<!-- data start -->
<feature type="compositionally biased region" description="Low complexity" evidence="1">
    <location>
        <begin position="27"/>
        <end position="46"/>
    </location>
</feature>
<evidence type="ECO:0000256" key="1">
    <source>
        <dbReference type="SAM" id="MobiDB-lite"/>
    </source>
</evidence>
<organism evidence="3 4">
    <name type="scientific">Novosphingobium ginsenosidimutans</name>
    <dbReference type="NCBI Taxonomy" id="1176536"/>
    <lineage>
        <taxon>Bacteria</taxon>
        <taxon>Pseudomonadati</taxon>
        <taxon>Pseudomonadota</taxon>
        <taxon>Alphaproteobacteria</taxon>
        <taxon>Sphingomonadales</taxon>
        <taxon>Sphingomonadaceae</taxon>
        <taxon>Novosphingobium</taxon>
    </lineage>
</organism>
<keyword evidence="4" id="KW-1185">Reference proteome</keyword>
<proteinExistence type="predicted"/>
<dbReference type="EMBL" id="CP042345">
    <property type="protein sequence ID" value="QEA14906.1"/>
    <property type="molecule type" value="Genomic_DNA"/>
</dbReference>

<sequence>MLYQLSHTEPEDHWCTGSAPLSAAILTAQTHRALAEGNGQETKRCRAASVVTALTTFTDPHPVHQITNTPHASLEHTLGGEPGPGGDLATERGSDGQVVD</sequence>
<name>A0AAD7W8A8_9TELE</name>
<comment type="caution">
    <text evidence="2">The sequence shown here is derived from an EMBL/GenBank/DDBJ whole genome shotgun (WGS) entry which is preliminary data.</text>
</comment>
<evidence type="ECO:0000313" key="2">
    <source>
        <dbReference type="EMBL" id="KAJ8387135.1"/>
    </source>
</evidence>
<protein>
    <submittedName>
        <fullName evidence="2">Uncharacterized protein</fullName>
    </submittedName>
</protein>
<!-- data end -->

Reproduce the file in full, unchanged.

<feature type="compositionally biased region" description="Low complexity" evidence="1">
    <location>
        <begin position="27"/>
        <end position="46"/>
    </location>
</feature>
<evidence type="ECO:0000256" key="1">
    <source>
        <dbReference type="SAM" id="MobiDB-lite"/>
    </source>
</evidence>
<organism evidence="3 4">
    <name type="scientific">Novosphingobium ginsenosidimutans</name>
    <dbReference type="NCBI Taxonomy" id="1176536"/>
    <lineage>
        <taxon>Bacteria</taxon>
        <taxon>Pseudomonadati</taxon>
        <taxon>Pseudomonadota</taxon>
        <taxon>Alphaproteobacteria</taxon>
        <taxon>Sphingomonadales</taxon>
        <taxon>Sphingomonadaceae</taxon>
        <taxon>Novosphingobium</taxon>
    </lineage>
</organism>
<keyword evidence="4" id="KW-1185">Reference proteome</keyword>
<proteinExistence type="predicted"/>
<dbReference type="EMBL" id="CP042345">
    <property type="protein sequence ID" value="QEA14906.1"/>
    <property type="molecule type" value="Genomic_DNA"/>
</dbReference>

<sequence>MLYQLSHTEPEDHWCTGSAPLSAAILTAQTHRALAEGNGQETKRCRAASVVTALTTFTDPHPVHQITNTPHASLEHTLGGEPGPGGDLATERGSDGQVVD</sequence>
<name>A0AAD7W8A8_9TELE</name>
<comment type="caution">
    <text evidence="2">The sequence shown here is derived from an EMBL/GenBank/DDBJ whole genome shotgun (WGS) entry which is preliminary data.</text>
</comment>
<evidence type="ECO:0000313" key="2">
    <source>
        <dbReference type="EMBL" id="KAJ8387135.1"/>
    </source>
</evidence>
<protein>
    <submittedName>
        <fullName evidence="2">Uncharacterized protein</fullName>
    </submittedName>
</protein>